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Commentary

Rampart Hasn't Changed How Criminal Courts Do Business

September 21, 2000|TAMAR TOISTER | Tamar Toister is a Los Angeles County deputy public defender

I am the defense lawyer who tried the case of People vs. Javier Ovando in 1997. In the year since Ovando's conviction was overturned, I have had an opportunity to reflect on what went wrong with that trial and to see whether the justice system learned any lessons from the injustice done to him. Sadly, I see that it hasn't.

For those unfamiliar with the case, Javier Ovando was shot three times in the chest and head by former LAPD officers Rafael Perez and Nino Durden. He was left a paraplegic for life. The officers then testified falsely in Ovando's criminal trial, where he was convicted of assault on police officers and given the maximum sentence of more than 23 years in prison. Two and a half years later, Perez, plea bargaining to lessen his own sentence after being caught for stealing cocaine from the LAPD evidence room, confessed to framing Ovando as well as routine thefts, shootings, planting of evidence and framing of other innocent men conducted by himself and other members of the Rampart anti-gang CRASH unit.

In the Ovando case, the prosecuting deputy district attorney disclosed to me on the day we started trial that the police officers were claiming that they left their observation post in a vacant apartment, moved their police vehicle and then jumped over a fence to get back into the building and their post shortly before Ovando burst in with a machine gun. This was crucial information because it closed a large gap in the prosecution's case, namely how could Ovando have known the cops were hiding in the dark in apartment 407? It was also information that was not contained in the detailed interviews with the LAPD officer-involved-shooting team, not mentioned in any police report or given in testimony at the preliminary hearing.

According to the rules of evidence, this new information should have been given to me 30 days before trial. I objected to the evidence coming in. My motion was denied. I asked the judge for a few days continuance to investigate these new revelations. The deputy district attorney objected, and my motion was denied. At trial, the D.A. objected to my attempts to impeach the officers with this new information. His objections were sustained, and I was not even allowed to cross-examine Perez about the discrepancies between his preliminary hearing testimony and the trial testimony.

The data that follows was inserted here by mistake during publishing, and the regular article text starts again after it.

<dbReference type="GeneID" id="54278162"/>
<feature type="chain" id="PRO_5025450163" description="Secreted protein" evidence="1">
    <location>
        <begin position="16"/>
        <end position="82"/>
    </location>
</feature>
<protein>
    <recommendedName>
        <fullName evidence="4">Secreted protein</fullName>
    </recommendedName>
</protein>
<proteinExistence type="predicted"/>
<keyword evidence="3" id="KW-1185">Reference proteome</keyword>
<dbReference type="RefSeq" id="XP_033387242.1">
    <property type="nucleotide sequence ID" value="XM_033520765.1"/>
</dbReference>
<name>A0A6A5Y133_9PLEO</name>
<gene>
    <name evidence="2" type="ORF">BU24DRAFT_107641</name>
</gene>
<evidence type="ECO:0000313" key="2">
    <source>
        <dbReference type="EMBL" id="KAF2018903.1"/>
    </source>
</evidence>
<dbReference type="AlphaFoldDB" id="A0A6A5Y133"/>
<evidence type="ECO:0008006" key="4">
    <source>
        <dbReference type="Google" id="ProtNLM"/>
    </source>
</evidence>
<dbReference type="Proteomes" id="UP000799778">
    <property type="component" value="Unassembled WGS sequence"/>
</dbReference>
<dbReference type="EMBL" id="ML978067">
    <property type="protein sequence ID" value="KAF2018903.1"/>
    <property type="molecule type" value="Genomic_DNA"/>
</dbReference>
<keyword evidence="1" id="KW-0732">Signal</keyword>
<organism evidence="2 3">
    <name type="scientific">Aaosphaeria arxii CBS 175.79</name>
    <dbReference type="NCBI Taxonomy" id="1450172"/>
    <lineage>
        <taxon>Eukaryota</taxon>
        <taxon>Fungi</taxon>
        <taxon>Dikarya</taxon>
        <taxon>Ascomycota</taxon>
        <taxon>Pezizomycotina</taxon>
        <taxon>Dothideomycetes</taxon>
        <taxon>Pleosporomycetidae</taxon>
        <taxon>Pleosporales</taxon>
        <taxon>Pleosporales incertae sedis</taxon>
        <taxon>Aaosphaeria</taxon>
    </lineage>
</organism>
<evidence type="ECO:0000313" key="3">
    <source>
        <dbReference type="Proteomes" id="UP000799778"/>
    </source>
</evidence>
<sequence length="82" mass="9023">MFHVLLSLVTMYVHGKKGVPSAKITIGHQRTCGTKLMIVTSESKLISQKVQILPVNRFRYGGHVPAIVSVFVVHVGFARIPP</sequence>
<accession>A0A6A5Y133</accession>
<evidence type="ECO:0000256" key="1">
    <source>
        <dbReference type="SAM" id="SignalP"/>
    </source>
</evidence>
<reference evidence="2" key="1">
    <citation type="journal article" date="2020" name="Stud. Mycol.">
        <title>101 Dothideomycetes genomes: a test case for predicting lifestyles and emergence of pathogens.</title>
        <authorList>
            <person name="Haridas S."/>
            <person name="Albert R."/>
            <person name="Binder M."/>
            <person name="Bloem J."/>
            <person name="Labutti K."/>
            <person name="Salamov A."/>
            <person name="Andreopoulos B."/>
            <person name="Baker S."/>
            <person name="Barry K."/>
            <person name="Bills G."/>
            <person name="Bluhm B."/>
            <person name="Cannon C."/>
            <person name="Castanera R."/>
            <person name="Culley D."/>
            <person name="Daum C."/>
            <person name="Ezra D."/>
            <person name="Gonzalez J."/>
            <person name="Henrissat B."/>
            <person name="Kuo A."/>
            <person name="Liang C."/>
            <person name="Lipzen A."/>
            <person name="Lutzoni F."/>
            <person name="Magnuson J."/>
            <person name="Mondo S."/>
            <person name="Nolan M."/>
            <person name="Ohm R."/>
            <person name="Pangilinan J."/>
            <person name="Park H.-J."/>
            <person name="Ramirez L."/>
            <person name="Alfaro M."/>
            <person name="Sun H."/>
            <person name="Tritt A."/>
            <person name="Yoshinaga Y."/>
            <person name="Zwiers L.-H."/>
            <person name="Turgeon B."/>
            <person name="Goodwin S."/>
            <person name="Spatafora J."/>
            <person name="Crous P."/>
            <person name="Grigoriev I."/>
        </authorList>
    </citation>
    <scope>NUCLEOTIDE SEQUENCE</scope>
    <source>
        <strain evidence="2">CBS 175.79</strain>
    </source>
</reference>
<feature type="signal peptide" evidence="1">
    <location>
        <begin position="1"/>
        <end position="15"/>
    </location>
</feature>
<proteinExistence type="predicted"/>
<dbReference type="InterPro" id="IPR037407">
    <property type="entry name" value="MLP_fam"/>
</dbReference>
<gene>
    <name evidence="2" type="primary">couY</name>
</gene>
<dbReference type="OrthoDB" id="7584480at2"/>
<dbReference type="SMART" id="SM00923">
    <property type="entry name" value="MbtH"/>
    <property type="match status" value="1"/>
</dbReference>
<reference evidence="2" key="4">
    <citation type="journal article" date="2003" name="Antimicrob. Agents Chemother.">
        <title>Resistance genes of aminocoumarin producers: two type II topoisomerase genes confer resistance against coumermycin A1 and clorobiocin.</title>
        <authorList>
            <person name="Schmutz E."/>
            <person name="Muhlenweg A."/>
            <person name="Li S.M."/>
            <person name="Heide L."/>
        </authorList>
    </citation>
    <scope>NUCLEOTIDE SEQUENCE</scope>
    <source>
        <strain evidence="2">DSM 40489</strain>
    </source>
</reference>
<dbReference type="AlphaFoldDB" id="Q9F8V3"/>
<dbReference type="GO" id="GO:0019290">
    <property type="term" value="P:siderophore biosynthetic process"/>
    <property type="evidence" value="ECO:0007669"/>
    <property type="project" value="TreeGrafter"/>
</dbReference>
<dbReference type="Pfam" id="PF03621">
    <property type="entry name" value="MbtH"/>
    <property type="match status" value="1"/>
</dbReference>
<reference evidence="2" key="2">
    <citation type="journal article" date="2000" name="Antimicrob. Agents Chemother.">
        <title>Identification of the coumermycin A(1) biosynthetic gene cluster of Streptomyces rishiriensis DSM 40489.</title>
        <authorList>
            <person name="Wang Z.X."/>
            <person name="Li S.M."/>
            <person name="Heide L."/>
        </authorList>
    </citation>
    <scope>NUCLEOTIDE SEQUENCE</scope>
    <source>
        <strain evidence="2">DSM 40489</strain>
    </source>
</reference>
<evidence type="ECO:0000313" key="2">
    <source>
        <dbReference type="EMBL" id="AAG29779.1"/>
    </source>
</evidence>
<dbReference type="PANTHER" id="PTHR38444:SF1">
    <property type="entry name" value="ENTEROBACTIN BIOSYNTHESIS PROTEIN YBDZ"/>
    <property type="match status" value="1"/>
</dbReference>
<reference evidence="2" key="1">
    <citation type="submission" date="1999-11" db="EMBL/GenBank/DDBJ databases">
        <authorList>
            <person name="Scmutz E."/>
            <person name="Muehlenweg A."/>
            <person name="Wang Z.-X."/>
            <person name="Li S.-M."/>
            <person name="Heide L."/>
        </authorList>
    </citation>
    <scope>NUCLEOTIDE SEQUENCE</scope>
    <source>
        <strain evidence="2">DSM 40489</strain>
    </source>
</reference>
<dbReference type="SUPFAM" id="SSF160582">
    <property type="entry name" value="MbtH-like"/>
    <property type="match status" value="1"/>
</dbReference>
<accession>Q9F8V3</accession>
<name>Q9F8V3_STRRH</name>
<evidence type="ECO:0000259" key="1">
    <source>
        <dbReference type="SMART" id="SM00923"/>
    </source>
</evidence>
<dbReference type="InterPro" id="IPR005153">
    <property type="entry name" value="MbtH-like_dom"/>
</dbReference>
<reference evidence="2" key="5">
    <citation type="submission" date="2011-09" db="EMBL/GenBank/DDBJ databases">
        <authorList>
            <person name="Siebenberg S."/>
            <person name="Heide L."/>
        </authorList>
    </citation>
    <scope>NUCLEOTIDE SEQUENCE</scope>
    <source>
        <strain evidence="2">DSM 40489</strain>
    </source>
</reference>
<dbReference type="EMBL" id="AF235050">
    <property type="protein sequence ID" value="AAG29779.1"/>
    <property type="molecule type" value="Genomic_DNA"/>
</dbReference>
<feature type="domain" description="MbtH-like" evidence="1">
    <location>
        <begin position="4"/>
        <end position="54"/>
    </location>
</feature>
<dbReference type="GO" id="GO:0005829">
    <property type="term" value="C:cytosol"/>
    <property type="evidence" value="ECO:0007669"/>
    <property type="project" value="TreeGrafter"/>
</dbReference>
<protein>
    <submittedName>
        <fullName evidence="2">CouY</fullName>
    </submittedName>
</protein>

Even though the law requires the deputy district attorney to prove his case beyond a reasonable doubt--even if the defense doesn't put on any witnesses--he was allowed to argue that he should prevail because he put on witnesses and there was no defense. I may have lost the trial under the best of circumstances: Perez and Durden were polished, smooth liars. Nonetheless, it is appalling that despite having no prior convictions, Ovando was sentenced to the maximum by the judge because he "showed no remorse." It was equally appalling that the sham of a trial withstood appellate review and the conviction was allowed to stand.

Has anything changed in the last year since we've become aware that innocent men and women have been convicted of crimes they did not commit? Has the attitude of the courts or the district attorney's office become more concerned that defendants receive fair trials? I have seen that it hasn't.

I have seen defense lawyers reveal the name of a newly discovered witness on the eve of trial, only to be reprimanded and have sanctions declared against them. On the other hand, I have seen prosecutors given leeway with information supplied tardily. A recent example is a murder case where the prosecutor turned over the name and statement of a new witness on the eve of trial. Not only was this allowed, but the defense lawyers were not allowed a continuance to investigate the reliability and veracity of the new witness.

An excuse frequently given for denying defense continuances is the "fast track" system for trying felony cases within 60 to 120 days. Each judge has a computerized list of the older cases on his calendar and forces those older cases to trial, whether or not the defense attorney is ready. Attorneys making earnest attempts to find necessary defense witnesses are frequently told that it is unlikely they would find the witness even if a continuance were granted. The judge usually will make these rulings without knowing the case, the defense or the missing witness. Defense lawyers are then "deemed" ready and sent to trial with their objections overruled by irate judges.

One of the problems for the defense is that our clients don't always tell us everything right away, either because they don't trust us or because they don't realize the importance of certain information. Prosecutors, loath to have any complications to an easy conviction, frequently object to any such continuances. And the judges, who tend to defer to the prosecutors, frequently comply.

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